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May 26, 1949: Over 600 attend horse races here May 24

['<p>Heritage Corner with Pat Crowe</p>']
['<p>Heritage Corner with Pat Crowe</p>']

Heritage Corner with Pat Crowe

Under a cloudy sky with a cold north wind sweeping across the track the racing season opened in Springhill on May 24th, with over 600 paid admissions. The attendance was considered good under the circumstances.

Tribute to the Late T.B. Ryan

During the afternoon on behalf of the Racing Association, Dr. Dougan paid tribute to the late T.B. Ryan.

“As we open this track for the 1949 racing season we are reminded of a man who passed away since we last met here; a man who helped to measure and lay out this track; a man whose interest in racing did much to keep the sport alive in this community. In memory of the late T.B. Ryan we ask you to rise and observe one minute’s silence.”

It was a fine gesture in memory of a man who throughout the years did much to promote horse racing here.

Well Handled

Dr. F.C. Dougan of Charlottetown officiated as starter and announcer, but despite his sharp and pointed criticism, which won applause from the fans, it took nearly four hours to complete the program. The drivers, particularly, came in for sharp criticism which should do much to improve racing from the point of view of the spectators. Delay in getting the horses on the track for the various heats also irked the started and he voiced his feelings very clearly. Beating the pole horse to the wire as they scored brought threats of a $10.00 fine, but the drivers were careful not to disobey their orders a second time.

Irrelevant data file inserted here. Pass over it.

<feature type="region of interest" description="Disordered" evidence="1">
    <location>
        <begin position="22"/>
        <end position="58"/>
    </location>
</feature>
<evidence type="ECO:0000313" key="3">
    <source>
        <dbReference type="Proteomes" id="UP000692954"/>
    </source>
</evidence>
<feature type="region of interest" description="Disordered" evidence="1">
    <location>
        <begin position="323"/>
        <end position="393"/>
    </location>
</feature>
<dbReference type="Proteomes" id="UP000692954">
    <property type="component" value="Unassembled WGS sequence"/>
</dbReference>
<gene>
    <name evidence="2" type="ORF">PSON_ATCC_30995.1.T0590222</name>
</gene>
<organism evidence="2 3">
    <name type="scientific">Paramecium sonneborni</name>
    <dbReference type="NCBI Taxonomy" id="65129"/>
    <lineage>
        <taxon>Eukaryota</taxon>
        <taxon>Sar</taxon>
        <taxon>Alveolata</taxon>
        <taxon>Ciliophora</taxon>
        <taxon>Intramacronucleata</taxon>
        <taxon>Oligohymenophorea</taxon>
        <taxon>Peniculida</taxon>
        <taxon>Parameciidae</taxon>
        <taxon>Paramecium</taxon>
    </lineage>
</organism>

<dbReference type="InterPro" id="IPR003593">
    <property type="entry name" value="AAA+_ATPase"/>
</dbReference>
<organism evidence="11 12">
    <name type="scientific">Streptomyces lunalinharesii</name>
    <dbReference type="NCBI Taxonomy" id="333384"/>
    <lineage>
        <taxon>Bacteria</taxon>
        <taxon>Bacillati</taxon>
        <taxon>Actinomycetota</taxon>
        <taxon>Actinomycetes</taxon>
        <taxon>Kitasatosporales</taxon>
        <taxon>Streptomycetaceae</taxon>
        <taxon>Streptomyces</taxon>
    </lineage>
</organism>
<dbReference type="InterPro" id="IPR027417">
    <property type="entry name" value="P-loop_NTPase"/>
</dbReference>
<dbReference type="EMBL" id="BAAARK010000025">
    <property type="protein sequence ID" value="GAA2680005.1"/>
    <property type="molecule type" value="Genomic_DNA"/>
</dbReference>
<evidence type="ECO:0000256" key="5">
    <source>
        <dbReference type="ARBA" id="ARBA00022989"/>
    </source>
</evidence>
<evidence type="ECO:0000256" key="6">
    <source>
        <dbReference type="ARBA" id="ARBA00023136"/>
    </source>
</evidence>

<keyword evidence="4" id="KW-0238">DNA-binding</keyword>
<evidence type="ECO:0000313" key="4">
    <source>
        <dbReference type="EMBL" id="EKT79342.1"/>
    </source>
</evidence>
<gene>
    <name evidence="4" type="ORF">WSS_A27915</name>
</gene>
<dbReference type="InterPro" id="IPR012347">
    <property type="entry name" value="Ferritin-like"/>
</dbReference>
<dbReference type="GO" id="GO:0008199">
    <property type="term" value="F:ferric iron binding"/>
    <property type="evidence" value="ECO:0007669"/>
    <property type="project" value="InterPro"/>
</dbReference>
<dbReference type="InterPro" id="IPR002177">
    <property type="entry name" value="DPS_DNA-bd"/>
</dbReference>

Pari – Mutuels Paid Well

In the early races the pari-mutuels paid well. Dick Budlong owned by Don Macaulay and driven by Ripley, took the first head in the No. 1 classified, paying $11.50. In the No. 2 classified, Billy Bishop, owned and driven by Randy Clark, took the first heat and paid $19.50. This was topped in the No. 3 Classified when Betty Brown drove Joan Frisco to victory and paid $20. – the biggest pay-off of the afternoon.

Accidents Delay Program

While there were broken wheels during the afternoon, only one serious accident happened when Earl McCarthy, behind Audrey Dawn, ran into Ed. Ridgeway and smashed both bikes. The drivers were tossed high in the air but neither were seriously injured. McCarthy was having trouble handling Audrey Dawn and on another occasion was warned by the Judge when he narrowly averted a second accident.

Peter Budlong Still Good

Peter Budlong, owned by Don Macauley and driven by Ripley, took three straight heats in the Free For All, but was pressed by Peter Brooke, owned and driven by M. Trenholm of Port Elgin. Breeze Hanover, owned by the Moncton Club and driven by T. Etter, was third.

Dick Budlong Takes Three

Don Macauley’s Dick Budlong left no doubt of his mastery in the No. 1 Classified as he took three straight heats. He was hard pressed by Louise Fingo, owned by S. Horseman of Moncton, who provided the fans with the best thrill of the afternoon as he made his drive down the stretch. Dick Budlong won by only half a length and had to be right under the wire to be certain who was the victor. These two horses were well matched.

Billy Bishop Shows Improvement

Billy Bishop, owned and driven by Randy Clark, won the plaudits of the fans as he captured the first two heats, falling back to second position in the third. Mike Casey’s Pearl Direct, also made a good showing with two seconds and a third. Rhodes Letcher’s Haliburton, now on the pace, got away to two bad starts, but came into his own in the third heat when he led the field to the wire.

Honors Divided

In the No. 3 Classified Betty Brown guided Joan Frisco to the pole at the eight mile mark and was never headed. In the next two heats Joan Frisco acted up and fell back. Coal Dale, owned by A. Arseneau of River Hebert, and driven by Burbine, took the second heat and was second in the third, showing much promise. Rosie Volo, owned by Rayworth and Goodwin of Moncton and driven by T. Etter, took the third heat.

Pat Crowe is a member of the Springhill Heritage Group. To learn more or read past article of the Heritage Corner, visit www.springhillheritage.ca.

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